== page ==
The 2010 Brazilian Institute of Geography and Statistics (IBGE) census found that Evangelicals and Protestants represented 22% of the Brazilian population. Today, they should be close to one-third of the country's population, with Pentecostals leading the ongoing increase. At the same time, there is a decrease in the number of Brazilians who claim to be Catholic: in 2010, it was 65%, but this percentage should show a further drop in the census scheduled for 2020.
As they become more numerous on the impoverished outskirts of capital cities and metropolitan regions, in small and medium-sized towns in the countryside, and on the new agricultural frontiers of the North and Midwest, Evangelicals are becoming more politically active, not only in the running for legislative and executive positions at the three levels of government, but also in seeking to influence the political and social agenda on moral, behavioral, and even economic issues.
These were the main conclusions of the panel "Evangelicals in Society and Politics: The Impacts and Meanings of Their Growing Influence," held at the FHC Foundation with the participation of two researchers who specialize in the topic.
“Today, it's just not possible to reflect on Brazilian democracy without considering evangelical political activism. Gone are the days when they were outsiders in politics.”
Dr. Ricardo Mariano, Professor at the Department of Sociology of the University of São Paulo (USP) and Researcher of the National Council for Scientific and Technological Development (CNPq)
Population distribution by voter-stated religion, Brazil – 1960-2010. Source: Brazilian Institute of Geography and Statistics (IBGE), 1960-2010 Demographic Censuses. Blue = Catholic/Orthodox, red = Protestant/Evangelical, green = Spiritism, purple = other religions, teal = voters with no religion or voter who did not state a religion.
“When will the two curves (above) meet? Some demographers expect this to happen in the mid-2030s, that is, in about 15 years.”
Dr. Ronaldo de Almeida, Professor at the Department of Anthropology of the State University of Campinas (UNICAMP) and Scientific Director of the Brazilian Center for Analysis and Planning (CEBRAP)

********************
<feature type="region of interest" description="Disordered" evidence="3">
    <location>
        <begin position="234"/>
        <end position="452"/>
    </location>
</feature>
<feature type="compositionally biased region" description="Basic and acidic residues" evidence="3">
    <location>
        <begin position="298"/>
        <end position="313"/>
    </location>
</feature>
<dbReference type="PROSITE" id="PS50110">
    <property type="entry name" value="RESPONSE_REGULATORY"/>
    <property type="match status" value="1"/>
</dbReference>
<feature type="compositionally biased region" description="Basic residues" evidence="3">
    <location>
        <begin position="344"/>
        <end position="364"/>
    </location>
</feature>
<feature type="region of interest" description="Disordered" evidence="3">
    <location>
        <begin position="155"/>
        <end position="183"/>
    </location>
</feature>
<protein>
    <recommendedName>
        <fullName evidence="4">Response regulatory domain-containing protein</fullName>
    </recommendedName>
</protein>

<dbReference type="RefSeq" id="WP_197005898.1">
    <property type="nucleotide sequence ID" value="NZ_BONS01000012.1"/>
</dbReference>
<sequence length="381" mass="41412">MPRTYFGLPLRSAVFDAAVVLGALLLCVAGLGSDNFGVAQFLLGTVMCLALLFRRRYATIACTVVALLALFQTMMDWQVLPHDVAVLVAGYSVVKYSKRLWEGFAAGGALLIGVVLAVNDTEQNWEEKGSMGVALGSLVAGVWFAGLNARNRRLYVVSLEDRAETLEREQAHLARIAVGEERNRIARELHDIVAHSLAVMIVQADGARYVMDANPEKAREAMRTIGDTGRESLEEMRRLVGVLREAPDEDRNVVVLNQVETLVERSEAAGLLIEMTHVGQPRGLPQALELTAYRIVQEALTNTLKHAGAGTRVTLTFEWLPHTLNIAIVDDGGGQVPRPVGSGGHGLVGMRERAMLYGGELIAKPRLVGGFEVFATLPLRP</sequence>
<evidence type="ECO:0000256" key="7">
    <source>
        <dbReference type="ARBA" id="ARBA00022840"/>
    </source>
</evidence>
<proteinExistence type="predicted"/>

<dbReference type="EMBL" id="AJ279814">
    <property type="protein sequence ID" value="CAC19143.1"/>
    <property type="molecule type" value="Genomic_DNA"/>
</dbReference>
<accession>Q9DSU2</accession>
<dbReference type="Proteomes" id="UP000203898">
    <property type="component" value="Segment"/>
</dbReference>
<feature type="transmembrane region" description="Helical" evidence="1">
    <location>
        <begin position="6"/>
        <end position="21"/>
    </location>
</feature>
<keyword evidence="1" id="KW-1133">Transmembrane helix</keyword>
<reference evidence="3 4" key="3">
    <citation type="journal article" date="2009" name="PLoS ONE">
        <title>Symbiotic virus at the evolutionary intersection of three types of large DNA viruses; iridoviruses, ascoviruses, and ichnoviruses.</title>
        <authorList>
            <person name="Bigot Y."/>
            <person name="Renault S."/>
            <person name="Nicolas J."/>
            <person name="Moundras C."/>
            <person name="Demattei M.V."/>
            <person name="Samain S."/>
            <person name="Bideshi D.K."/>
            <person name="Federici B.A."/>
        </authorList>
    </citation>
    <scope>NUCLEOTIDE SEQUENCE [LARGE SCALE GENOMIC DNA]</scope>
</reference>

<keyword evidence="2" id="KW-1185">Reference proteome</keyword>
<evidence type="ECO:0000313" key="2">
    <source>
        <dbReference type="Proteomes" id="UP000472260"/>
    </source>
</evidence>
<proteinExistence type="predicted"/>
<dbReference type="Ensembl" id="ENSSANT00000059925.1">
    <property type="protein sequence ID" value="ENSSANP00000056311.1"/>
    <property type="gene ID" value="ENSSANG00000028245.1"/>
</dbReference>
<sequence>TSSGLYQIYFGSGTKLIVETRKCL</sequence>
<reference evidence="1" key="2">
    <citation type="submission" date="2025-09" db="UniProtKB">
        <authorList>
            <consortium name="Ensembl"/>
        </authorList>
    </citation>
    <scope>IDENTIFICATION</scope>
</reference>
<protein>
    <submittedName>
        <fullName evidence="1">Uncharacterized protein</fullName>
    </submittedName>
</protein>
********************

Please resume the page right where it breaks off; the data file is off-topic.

According to Dr. Almeida, author of “A Igreja Universal e seus demônios” ("The Universal Church of the Kingdom of God and Its Demons"- Terceiro Nome, 2009), in the early 2000s, it was thought that the growth of Evangelicals would hit a certain maximum number, but this trend has continued and has taken place in many layers of society and throughout the country, with predominance among the poorest, least educated, and non-Caucasian.
“There is a perception of acceleration of this movement in such a way that it is expected that in the 2020 census there will be an even closer approximation between the two lines. In the metropolitan area of Rio de Janeiro, there is already a balance between the Evangelical and Catholic populations. In the state of Rio de Janeiro as well as in Rondônia, Catholics already comprise less than 50% of the population,” he said.
Women 'pull' the conversions
The continuous expansion since the 1960s is due to “tireless, efficient, and vigorous proselytizing, also carried out by laypeople, especially women,” said Dr. Mariano, author of “Neopentecostais: sociologia do novo pentecostalismo no Brasil” ("Neopentecostals: sociology of the new Pentecostalism in Brazil" - Edições Loyola, 2018). “They are the ones who recruit and convert their husbands, children, neighbors, and co-workers,” he said.
The relative institutional weakness of Catholicism, due to the high proportion of non-practicing Catholics and the insufficient number of priests in Brazil, made it easier for the success of competitors: 44% of Evangelicals come from Catholicism, while 90% of Catholics were born in the church itself.